Pop Photo staffer Dan Bracaglia froze the bball action with a Nikon 85mm f/1.4 Nikkor lens on a Nikon D3s body.
ACTION: Highspeed 85mm's rock for indoor sports.
Into indoor arena sports like basketball, hockey, or boxing? A high-speed 85mm will deliver. Shot at or near maximum aperture, it will give you fast, action-freezing shutter speeds, even in challenging light. If the court, rink, or ring is decently lit, you can expect action-stopping shutter speeds of 1/1000 sec and faster at ISOs between 1000 and 1600. Dan Bracaglia, our assistant web editor, hedged his sharpness bets when shooting the photo pictured here—using 1/2500 sec, without a flash. “I was using the Nikon D3s, which has no issues with noise at higher ISOs,” Bracaglia explains. “So at f/1.4 and ISO 8000, the pictures were perfectly sharp.”
He didn’t stay at f/1.4 for long, though. A classic problem with this classic lens is the tissue-thin depth of field you get at maximum aperture. As Bracaglia noticed, when more than one player appeared in his viewfinder, usually only one would be sharp at f/1.4.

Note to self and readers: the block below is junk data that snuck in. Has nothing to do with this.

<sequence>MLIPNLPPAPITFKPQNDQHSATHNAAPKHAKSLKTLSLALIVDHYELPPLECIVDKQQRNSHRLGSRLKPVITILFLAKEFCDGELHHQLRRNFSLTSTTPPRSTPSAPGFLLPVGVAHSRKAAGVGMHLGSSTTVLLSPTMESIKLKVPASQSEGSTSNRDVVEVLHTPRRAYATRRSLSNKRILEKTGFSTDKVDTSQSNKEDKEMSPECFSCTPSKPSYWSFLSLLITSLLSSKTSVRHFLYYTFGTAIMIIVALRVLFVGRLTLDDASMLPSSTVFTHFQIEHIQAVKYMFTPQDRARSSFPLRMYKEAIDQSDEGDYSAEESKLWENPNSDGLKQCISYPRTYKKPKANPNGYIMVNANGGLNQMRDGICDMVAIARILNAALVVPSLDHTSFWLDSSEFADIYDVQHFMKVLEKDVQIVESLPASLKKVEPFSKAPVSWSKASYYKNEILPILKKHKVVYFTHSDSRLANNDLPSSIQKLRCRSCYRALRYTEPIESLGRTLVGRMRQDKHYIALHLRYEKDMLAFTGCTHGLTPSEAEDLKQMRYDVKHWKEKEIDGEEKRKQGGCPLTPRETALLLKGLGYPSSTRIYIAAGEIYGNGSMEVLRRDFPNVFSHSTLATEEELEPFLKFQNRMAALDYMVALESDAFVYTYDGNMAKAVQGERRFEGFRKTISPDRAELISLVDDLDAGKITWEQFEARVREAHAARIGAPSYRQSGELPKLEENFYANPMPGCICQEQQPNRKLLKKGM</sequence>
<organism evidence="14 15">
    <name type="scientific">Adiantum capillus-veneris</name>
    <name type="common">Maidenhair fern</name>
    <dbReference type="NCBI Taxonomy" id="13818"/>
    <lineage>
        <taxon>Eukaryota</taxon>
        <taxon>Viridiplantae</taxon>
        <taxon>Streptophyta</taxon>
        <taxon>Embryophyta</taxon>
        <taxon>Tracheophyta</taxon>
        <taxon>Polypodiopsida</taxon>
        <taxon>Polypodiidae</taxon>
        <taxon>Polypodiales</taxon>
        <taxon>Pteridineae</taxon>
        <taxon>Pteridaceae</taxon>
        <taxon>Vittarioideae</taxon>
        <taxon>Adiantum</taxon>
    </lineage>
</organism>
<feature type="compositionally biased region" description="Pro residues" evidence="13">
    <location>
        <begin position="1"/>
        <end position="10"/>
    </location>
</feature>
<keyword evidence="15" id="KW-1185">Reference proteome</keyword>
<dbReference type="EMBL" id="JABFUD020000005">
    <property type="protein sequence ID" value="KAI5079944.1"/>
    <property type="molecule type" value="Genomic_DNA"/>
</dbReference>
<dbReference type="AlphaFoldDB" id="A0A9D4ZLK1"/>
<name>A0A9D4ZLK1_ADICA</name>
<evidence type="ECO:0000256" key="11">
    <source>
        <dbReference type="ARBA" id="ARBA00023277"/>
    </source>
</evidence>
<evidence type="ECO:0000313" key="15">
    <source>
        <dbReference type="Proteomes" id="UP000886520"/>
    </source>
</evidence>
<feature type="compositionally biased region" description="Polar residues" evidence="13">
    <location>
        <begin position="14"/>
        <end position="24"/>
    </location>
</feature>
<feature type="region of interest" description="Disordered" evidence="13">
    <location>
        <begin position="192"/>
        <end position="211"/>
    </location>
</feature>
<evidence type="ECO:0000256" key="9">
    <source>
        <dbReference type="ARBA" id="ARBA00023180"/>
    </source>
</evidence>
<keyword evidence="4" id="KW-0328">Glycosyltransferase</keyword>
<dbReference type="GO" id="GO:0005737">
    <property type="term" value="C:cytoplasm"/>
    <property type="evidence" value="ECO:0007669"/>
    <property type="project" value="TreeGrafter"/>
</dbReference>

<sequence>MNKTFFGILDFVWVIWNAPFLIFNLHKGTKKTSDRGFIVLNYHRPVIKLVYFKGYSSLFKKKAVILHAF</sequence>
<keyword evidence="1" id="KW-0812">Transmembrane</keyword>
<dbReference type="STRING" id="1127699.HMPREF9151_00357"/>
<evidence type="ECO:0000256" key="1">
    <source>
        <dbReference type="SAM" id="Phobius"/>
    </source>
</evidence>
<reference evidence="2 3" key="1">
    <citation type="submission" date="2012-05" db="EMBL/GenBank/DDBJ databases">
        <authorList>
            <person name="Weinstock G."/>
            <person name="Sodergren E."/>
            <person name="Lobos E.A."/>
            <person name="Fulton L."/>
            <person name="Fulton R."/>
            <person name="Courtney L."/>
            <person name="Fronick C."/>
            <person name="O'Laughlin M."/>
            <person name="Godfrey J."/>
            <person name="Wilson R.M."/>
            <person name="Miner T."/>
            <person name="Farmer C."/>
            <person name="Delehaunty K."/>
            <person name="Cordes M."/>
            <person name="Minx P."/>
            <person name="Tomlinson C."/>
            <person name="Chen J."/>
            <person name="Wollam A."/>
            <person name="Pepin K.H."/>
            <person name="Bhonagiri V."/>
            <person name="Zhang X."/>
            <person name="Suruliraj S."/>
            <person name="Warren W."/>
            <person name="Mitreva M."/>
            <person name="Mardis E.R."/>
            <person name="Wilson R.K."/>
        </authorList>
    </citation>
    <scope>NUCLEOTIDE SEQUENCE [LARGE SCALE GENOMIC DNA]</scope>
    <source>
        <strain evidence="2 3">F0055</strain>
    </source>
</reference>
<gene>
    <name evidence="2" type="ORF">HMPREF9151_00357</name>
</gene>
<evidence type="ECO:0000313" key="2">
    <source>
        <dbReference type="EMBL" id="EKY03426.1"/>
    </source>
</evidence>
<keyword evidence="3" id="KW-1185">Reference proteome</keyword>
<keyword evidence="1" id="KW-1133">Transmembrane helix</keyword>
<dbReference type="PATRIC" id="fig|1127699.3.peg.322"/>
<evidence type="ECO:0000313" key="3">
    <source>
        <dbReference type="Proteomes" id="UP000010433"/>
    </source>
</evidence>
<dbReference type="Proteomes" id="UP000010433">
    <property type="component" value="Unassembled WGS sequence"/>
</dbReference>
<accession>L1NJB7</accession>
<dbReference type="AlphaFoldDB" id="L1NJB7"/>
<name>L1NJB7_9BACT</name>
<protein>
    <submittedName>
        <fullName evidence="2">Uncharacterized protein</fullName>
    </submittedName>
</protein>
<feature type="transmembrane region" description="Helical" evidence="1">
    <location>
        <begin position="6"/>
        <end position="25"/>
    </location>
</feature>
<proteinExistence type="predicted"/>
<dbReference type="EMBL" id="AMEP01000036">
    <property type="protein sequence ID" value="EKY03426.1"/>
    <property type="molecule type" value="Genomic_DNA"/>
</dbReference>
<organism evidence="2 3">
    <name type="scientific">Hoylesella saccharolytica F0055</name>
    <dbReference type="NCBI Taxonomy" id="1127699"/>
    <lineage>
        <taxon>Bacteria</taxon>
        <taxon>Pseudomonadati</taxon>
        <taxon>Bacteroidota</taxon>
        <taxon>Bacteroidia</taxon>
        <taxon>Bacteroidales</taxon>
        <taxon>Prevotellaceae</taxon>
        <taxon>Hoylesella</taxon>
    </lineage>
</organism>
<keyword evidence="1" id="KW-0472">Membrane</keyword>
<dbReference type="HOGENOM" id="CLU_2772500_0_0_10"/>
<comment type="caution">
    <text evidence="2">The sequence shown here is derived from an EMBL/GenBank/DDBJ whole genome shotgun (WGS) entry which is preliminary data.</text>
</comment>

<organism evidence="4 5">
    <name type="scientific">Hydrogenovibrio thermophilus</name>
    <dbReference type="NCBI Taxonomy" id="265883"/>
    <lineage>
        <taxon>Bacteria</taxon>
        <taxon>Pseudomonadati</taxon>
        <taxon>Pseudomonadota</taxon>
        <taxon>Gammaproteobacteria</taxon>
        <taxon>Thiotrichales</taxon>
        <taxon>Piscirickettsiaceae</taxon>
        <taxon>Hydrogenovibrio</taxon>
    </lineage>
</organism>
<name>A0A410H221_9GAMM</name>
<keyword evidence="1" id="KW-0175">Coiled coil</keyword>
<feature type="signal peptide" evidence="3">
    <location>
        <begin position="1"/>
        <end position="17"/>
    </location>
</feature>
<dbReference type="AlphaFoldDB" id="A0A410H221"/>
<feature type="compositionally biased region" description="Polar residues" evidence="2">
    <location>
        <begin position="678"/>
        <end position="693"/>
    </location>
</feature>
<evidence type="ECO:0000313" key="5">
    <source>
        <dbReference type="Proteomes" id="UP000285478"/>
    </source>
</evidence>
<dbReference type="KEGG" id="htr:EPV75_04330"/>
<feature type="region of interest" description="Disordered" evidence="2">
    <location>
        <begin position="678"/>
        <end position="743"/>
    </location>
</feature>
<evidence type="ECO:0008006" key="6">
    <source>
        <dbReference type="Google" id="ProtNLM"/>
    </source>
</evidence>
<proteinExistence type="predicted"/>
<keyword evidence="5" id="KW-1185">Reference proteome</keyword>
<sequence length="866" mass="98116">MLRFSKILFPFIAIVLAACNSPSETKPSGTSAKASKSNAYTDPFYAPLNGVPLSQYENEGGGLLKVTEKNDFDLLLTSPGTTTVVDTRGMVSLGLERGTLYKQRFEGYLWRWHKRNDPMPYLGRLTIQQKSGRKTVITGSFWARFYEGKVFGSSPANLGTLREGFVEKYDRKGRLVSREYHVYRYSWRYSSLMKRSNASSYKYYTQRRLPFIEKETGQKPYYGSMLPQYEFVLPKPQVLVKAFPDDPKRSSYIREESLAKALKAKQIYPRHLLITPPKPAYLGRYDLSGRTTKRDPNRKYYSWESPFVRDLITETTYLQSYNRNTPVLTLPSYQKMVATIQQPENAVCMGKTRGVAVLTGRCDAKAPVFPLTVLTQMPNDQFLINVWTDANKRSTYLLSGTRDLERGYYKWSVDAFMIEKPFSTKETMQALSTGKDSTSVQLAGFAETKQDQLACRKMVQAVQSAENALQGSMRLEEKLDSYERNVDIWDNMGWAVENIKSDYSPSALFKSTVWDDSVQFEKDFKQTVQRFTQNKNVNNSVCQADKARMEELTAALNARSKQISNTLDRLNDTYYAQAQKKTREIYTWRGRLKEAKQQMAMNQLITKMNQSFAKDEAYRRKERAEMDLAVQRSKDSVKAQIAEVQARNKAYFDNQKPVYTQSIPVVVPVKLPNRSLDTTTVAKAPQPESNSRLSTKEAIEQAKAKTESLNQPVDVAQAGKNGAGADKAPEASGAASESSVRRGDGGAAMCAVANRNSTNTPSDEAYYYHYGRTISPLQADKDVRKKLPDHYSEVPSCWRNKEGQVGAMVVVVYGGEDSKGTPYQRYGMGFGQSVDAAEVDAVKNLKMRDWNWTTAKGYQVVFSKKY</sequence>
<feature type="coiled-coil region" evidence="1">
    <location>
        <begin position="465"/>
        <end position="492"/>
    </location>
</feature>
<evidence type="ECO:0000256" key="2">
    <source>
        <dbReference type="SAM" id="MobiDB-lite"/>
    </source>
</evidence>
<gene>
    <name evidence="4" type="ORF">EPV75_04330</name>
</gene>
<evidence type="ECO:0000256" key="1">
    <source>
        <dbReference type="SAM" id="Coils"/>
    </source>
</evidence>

“I switched to f/4 in order to have all the players in focus,” he says. “With an 85mm lens, you want to shoot between f/2.8 and f/5.6. This keeps the foreground action sharp, and the background slightly out of focus.”
These lenses also promise a sweet set of composing options for sports. Get court- or fieldside and an 85mm on a full-frame camera will let you compose players, full figure, at distances of about 20 to 25 feet. For athletes closer to your camera position, the 85mm will get you up close for explosive body language and intense facial expressions.
Another great thing about using a high-speed 85mm for sports? You don’t need an expensive f/1.4 or f/1.2—and less-costly 85mm f/1.8 lenses may be a better choice. Their glass elements are smaller, often making for noticeably faster autofocus